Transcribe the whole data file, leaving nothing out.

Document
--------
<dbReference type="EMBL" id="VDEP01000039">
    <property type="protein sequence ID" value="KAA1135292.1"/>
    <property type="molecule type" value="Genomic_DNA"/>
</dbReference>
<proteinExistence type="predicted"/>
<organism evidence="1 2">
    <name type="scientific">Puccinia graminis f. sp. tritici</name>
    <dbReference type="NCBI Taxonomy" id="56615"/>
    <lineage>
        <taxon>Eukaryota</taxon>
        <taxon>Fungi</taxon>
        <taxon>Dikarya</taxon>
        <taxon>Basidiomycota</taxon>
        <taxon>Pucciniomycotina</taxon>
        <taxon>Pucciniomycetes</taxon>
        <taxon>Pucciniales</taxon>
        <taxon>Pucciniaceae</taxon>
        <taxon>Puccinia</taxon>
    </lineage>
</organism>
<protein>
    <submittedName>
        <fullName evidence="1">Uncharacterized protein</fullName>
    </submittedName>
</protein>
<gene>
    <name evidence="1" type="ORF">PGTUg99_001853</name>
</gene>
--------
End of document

<dbReference type="EMBL" id="VDEP01000039">
    <property type="protein sequence ID" value="KAA1135292.1"/>
    <property type="molecule type" value="Genomic_DNA"/>
</dbReference>
<proteinExistence type="predicted"/>
<organism evidence="1 2">
    <name type="scientific">Puccinia graminis f. sp. tritici</name>
    <dbReference type="NCBI Taxonomy" id="56615"/>
    <lineage>
        <taxon>Eukaryota</taxon>
        <taxon>Fungi</taxon>
        <taxon>Dikarya</taxon>
        <taxon>Basidiomycota</taxon>
        <taxon>Pucciniomycotina</taxon>
        <taxon>Pucciniomycetes</taxon>
        <taxon>Pucciniales</taxon>
        <taxon>Pucciniaceae</taxon>
        <taxon>Puccinia</taxon>
    </lineage>
</organism>
<protein>
    <submittedName>
        <fullName evidence="1">Uncharacterized protein</fullName>
    </submittedName>
</protein>
<gene>
    <name evidence="1" type="ORF">PGTUg99_001853</name>
</gene>